For Litre Meter, introducing the FlowPod to the VFF range was a great way to combine multiple design elements, gathered over 30 years of experience, to make an impressive and useful meter with a focus on utility plus weight and size reduction.
The 2015 VFF range includes more than 800 end-user drawings, representing more than 115,000 meter combinations and covering almost every conceivable possibility. While previously, around 80% of Litre Meter’s sales were for custom products, the introduction of the FlowPod means that only 5–10% of meters will now need any extra engineering at all. Most customers can simply access instant PDFs of general arrangement drawings, parts-list drawings and lifting diagrams, together with STEP files, as part of their Litre Meter quotation.
For Litre Meter, this means a faster sales cycle and more revenue; for the customer, it means much faster quotation, production and manufacturing times. 2015 has already been a big year for Litre Meter, and by raising its game and producing a range of meters without equals, it has truly cemented itself as a top-tier supplier of flowmeter technology to the chemical injection industry.

First published in Gas Technology Review www.gas-technology-review.com

 

LITRE METER REVAMPS VFF RANGE

IMG_9572 LF03 white bgWe recently re-designed our popular VFF (Viscous Fluid Flowmeter) range of positive displacement flowmeters. The innovations in VFF technology make it ideal for bespoke flow measurement.

Innovations include a new compact size and design with reduced weight using high strength material specifications for high pressure applications. The new range of meters is suitable for low and high viscosity liquids at pressure ratings from 414 bar right up to 4,000 bar (60,000 psi). The range covers the measurement of fluids from 0.3 centistokes (cSt) to 100,000 cSt and flow rates of 0.0008 l/hr to 16,200 l/hr.

We have 40 years’ experience in successfully designing and manufacturing bespoke flowmeters for extreme environments for the most demanding industries and applications.

The VFF series has been distilled into one series to meet the specific requirements of chemical injection flowmetering. The new 2015 VFF range uses the same ultra-reliable rotary/oscillating piston technology that Litre Meter has developed and refined over the past 30 years. With one moving part the flow meter is a robust and low maintenance component within a chemical injection system.

The VFF range has a wide of standard options so we can quickly respond to fulfill most chemical injection enquiries. A full drawing package is available detailing every option in either PDF or STEP formats.

Specifying the right meter for a system is now even easier to specify with a new VFF meter software, a step-by-step builder that takes the user through all the meter options available. When the meter has been selected the user can search the Litre Meter database of over 400 general arrangements and parts listing drawings. For more details the user can browse 3D STEP files for the correct meter to download and insert into the skid assembly.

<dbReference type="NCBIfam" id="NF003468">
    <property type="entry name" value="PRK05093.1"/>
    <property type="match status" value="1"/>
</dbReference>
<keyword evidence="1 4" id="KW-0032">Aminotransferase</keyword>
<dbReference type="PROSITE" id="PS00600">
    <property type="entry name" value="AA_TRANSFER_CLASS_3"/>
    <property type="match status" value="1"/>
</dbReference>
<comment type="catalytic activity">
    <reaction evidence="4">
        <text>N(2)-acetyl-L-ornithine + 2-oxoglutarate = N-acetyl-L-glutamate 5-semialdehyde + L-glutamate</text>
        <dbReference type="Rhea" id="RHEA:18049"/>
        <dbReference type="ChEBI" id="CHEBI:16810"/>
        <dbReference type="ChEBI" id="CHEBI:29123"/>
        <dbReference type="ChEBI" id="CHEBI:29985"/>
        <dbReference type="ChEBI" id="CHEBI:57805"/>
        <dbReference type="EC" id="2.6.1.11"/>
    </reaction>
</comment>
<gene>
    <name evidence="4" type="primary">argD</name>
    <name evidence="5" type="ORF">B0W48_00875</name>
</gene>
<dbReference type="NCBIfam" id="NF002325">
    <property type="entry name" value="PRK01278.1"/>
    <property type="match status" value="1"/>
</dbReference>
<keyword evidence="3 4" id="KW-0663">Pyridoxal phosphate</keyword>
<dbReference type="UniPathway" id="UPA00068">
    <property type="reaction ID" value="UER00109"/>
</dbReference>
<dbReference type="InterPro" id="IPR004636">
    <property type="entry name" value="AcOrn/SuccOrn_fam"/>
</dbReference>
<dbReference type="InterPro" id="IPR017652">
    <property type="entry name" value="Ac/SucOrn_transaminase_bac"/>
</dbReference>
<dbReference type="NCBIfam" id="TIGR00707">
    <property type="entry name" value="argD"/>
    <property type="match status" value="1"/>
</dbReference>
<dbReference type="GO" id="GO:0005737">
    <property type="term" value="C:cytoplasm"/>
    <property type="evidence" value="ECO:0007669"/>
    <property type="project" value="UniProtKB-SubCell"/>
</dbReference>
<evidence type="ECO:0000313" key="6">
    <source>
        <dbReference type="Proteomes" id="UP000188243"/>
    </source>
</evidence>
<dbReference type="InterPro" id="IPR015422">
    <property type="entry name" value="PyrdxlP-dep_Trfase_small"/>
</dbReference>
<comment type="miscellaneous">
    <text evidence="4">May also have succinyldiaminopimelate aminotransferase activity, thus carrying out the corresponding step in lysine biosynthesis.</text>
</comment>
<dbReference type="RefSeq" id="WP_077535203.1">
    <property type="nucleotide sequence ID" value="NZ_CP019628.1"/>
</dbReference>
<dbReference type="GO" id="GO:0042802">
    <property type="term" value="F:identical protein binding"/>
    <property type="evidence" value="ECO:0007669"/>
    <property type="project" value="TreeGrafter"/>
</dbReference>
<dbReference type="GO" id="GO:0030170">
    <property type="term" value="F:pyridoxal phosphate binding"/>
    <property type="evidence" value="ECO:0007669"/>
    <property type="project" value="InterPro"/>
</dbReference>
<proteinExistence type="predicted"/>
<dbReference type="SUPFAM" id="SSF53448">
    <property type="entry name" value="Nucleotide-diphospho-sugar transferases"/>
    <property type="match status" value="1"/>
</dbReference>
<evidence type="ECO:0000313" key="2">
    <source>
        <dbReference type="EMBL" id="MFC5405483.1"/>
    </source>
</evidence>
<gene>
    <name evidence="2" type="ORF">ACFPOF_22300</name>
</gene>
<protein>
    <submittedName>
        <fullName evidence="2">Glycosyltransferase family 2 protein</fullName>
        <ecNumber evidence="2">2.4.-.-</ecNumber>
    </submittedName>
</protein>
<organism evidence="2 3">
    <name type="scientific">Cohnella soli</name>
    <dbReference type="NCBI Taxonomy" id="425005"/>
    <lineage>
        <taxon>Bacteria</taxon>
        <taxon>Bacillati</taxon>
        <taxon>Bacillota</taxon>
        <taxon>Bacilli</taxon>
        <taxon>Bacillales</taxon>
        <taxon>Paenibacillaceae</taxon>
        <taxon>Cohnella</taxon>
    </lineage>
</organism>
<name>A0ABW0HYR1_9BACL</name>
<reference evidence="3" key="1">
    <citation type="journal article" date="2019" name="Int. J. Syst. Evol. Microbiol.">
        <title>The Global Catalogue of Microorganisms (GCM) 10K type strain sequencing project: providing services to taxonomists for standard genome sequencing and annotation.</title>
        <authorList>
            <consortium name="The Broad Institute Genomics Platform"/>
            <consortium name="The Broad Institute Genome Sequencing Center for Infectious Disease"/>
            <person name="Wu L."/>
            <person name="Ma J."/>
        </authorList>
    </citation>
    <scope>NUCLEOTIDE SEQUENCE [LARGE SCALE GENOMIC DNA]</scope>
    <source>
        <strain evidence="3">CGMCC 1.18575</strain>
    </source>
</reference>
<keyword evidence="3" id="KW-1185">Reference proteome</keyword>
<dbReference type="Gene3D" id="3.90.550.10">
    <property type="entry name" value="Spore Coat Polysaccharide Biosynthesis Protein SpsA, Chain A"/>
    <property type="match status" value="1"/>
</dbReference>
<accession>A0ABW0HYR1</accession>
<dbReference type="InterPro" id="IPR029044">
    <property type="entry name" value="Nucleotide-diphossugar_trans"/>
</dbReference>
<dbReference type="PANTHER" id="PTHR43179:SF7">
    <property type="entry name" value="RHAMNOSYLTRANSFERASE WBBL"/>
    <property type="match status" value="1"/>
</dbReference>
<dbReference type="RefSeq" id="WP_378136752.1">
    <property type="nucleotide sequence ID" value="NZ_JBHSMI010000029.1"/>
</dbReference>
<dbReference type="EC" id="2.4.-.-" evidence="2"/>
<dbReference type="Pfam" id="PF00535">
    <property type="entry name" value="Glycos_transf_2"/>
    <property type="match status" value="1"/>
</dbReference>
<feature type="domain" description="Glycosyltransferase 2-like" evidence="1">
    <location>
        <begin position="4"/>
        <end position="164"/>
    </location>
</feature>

Meters are constructed from 316L stainless steel, Duplex Super Duplex, titanium and 6Mo. Other materials are available on request. Standard connections include NPT, Autoclave, ANSI flanges, Grayloc hubs, Galperti hubs and Techlok hubs. Two wire Exia and 2/4 wire Exd versions are available and 4-20mA, HART7 communications is standard with new pickup sensor capabilities.

Other innovations in the 2015 VFF range include a new rotatable and positionable Exd approved display union, new sensing options with increased reliability, reverse flow detection and increased resolution.

We are excited about the new range. The new compact and lightweight design has been developed specifically for integration within chemical injection skids. Its footprint is further reduced because positive displacement flowmeters don’t require straight lengths of pipe in the system before or after the meter.

We have also responded to industry demands with regard to lifting requirements for offshore by adding lifting eyes manufactured from certified forged material to every meter that weighs 16 kg or more.

New reed sensors now available

IMG_9574 sensor white bgWe have launched new sensor solutions to complement our revamped range of VFF flowmeters.

Our reed sensor package has been improved and now comes in a 316 stainless steel enclosure which is easy to install within the VFF range. The sensor comes complete with two reed switches that can be set for reverse flow detection or redundancy.

The sensor is tested to one billion pulses and environmentally tested in accordance with BS EN 13628-6: 2006. It is temperature rated to -20 to +80°C and it is available with the two or four wire Flowpod – the new explosion proof flow indication display unit for Litre Meter positive displacement flowmeters.